Stopping Bleeds and Saving Lives

There remains a critical unmet need for safe and effective hemostatics for both internal and external use in a wide range of applications, from animal and human surgery to point-of-care treatments for traumatic brain injuries. Cresilon’s Chief Executive Officer and Co-Founder Joe Landolina developed a plant-based adhesive polymer with unique hemostatic properties while experimenting with natural materials in a laboratory as a teenager and partnered with fellow co-founder Isaac Miller to found the Brooklyn-based biotech company Cresilon, Inc. In this Q&A, Joe and Pharma’s Almanac Editor in Chief David Alvaro, Ph.D., discuss Joe’s unique invention, its many potential uses, and the unique company built around a mission to impact and save lives.


David Alvaro (DA): As I understand it, the Cresilon story goes back to an invention you created when you were still a teenager. Can you share that story, including how you found yourself experimenting with plant-based gel technology at the time?

Joe Landolina (JL): I’m an engineer by training, but, long before my training, I was lucky to have had an early start in chemical research. My grandfather had been an executive at Hoffman-LaRoche, and when he retired, he decided to start a vineyard, including a fully stocked laboratory. From the day I learned how to walk, I was allowed into a lab with him, and I spent a lot of time just shadowing him every step along the way.


As a young high school student, I had the opportunity to join a summer research program in tissue engineering at Columbia University. Since kindergarten, I had always wanted to go into a medical field, but through the exposure to tissue engineering in that program, I realized that there was far more to medicine than just going to medical school to become a doctor. The project I got to work on involved chondrocyte regeneration regrowing cartilage using a plant-based scaffold that could differentiate stem cells into a target tissue. As a naïve young kid, I decided to go back home and try to make my own scaffold and see whether I could grow a cell on that scaffold. Needless to say, I did not end up with cartilage or anything resembling cartilage.


However, while experimenting with that scaffold, I found a blend of two polymers extracted from algae that would stick to skin and wouldn’t let go until you wanted it to. By then, I was then 17 years old and a freshman in the chemical engineering program at NYU, and the program was having a competition. If you made it through a few stages of the competition, you could attend classes at the business school, and I was really interested in that, because I wanted as well-rounded of an education as possible. I decided to investigate whether my polymer blend, when applied to a bullet wound, would hold the wound together and prevent the patient from bleeding out long enough to get to the next level of care. With that concept, we won the competition.


That experience formed the basis for Cresilon. We realized that we could leverage that same two-polymer system and use it to immediately reassemble local tissue. Today, we have this product commercially available for animal health under the brand Vetigel a blend of two polymers that will instantly stop anything from the most traumatic bleeds all the way down to the most precise surgical bleeds in a matter of seconds. Perhaps more importantly, it allows the patient to create a durable fibrin patch underneath; if you remove the gel within a matter of minutes, you actually have what looks to be repaired tissue. For example, if you had a lacerated jugular vein which is a very lethal and difficult-to-treat injury you can put this on, and not only will the bleeding stop in about two seconds, but, if you peel it away a minute or two later, there will be a fibrin patch underneath, more permanently sealing the wound. The blood vessel will still have blood flowing through it; it’ll still have a pulse, and just the vessel wall will be repaired by the patient.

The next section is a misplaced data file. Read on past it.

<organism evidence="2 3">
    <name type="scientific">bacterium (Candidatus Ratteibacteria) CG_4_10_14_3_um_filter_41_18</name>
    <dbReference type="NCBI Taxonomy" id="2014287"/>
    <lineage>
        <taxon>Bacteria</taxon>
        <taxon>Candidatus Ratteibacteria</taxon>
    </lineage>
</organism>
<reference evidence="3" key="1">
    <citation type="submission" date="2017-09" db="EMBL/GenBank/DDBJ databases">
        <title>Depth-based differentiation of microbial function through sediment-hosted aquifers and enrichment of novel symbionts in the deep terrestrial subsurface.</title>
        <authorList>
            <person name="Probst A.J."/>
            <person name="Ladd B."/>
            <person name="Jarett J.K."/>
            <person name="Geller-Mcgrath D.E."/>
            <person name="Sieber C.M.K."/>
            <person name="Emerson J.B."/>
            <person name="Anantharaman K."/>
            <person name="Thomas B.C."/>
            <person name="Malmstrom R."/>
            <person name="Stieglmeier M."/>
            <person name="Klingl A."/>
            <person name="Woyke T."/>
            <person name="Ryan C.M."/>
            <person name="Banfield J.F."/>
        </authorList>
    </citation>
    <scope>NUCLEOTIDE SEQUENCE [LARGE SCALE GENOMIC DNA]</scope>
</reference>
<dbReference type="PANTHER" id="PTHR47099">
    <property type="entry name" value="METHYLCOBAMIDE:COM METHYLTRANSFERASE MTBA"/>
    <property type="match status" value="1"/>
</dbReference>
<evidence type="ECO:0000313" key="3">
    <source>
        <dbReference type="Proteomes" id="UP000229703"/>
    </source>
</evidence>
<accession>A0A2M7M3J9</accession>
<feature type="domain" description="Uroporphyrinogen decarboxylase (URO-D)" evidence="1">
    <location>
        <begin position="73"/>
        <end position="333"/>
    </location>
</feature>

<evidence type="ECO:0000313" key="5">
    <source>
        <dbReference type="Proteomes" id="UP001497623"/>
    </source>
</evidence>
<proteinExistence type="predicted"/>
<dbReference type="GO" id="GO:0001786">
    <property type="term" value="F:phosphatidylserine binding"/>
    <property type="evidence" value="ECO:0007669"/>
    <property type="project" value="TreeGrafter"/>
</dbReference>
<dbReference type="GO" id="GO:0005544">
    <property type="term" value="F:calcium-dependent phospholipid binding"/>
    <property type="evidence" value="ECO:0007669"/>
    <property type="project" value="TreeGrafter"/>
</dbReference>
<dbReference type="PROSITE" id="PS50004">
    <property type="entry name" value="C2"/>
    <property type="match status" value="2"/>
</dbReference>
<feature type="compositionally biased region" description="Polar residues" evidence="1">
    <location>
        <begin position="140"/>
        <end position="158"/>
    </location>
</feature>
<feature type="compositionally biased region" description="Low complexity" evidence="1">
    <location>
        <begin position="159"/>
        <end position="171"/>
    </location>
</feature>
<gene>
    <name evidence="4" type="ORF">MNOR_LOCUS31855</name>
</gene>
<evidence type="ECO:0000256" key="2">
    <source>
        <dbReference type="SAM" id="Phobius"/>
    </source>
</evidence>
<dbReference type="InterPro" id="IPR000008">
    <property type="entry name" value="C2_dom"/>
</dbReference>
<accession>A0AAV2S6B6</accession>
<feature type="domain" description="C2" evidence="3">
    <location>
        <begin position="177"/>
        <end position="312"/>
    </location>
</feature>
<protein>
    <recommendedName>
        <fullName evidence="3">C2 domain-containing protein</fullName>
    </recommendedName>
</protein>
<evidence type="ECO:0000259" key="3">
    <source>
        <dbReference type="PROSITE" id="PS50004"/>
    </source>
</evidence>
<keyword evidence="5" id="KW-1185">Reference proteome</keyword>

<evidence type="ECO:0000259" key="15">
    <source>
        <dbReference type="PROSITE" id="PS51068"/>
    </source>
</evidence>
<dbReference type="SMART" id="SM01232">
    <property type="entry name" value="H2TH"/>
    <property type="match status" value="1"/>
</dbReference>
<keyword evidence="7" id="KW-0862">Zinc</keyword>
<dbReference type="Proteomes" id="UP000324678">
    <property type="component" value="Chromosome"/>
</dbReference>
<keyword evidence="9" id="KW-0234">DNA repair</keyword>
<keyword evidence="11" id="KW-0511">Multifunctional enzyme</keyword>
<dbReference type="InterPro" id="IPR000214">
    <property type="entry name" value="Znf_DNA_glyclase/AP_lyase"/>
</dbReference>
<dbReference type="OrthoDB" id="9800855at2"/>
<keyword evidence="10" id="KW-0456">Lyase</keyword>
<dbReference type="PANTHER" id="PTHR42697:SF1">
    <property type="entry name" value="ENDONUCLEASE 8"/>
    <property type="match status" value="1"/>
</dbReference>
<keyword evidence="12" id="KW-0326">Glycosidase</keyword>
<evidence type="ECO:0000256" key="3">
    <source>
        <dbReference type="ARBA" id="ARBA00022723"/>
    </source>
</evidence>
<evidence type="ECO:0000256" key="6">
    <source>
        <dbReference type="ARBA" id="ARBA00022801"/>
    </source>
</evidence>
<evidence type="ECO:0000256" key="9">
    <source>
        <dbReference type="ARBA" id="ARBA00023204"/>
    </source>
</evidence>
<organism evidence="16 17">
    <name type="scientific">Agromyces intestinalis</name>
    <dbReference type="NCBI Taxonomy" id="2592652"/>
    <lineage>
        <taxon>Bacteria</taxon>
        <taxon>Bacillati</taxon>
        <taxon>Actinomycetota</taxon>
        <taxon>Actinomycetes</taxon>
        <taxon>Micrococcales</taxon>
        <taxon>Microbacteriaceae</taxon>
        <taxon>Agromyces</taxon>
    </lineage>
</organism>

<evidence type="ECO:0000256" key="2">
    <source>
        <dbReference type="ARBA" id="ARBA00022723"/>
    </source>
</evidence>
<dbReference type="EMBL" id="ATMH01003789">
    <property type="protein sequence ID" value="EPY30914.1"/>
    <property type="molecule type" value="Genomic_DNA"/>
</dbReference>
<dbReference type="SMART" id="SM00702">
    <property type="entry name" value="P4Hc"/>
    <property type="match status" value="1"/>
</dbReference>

The company has grown since we founded it back in 2010. We now have about 60 full-time employees and do all our manufacturing in-house in Brooklyn; in fact, we are the only biomanufacturer in the five boroughs of New York. Today, we have sales operations in animal health in both the United States and Europe, and we are eagerly awaiting clearance on a filing with the U.S. FDA for a first-in-human indication for Vetigel.


DA: Today, “plant-based” has become a bit of a positive buzzword across industries. Going way back to the invention and the inception of Cresilon, did you consciously decide to use plant-derived ingredients with that appeal in mind, or was it just kind of happenstance that it aligned with this trend?

JL: It was a bit of both. My parents had wanted to ensure that my laboratory endeavors were safe, and, since they assumed that anything I could grow in nature was inherently safe (which may not always be true!), I was able to play with plant-based materials that way. Besides, I was working out of a winery lab, so I couldn’t exactly call Sigma and order cell culture reagents but had to stick to the food-grade materials that you could procure as a winery at the time. On top of that, plant-based materials tend to be inexpensive, easy to access, and easy to manipulate and purify, which was very helpful for a young engineer.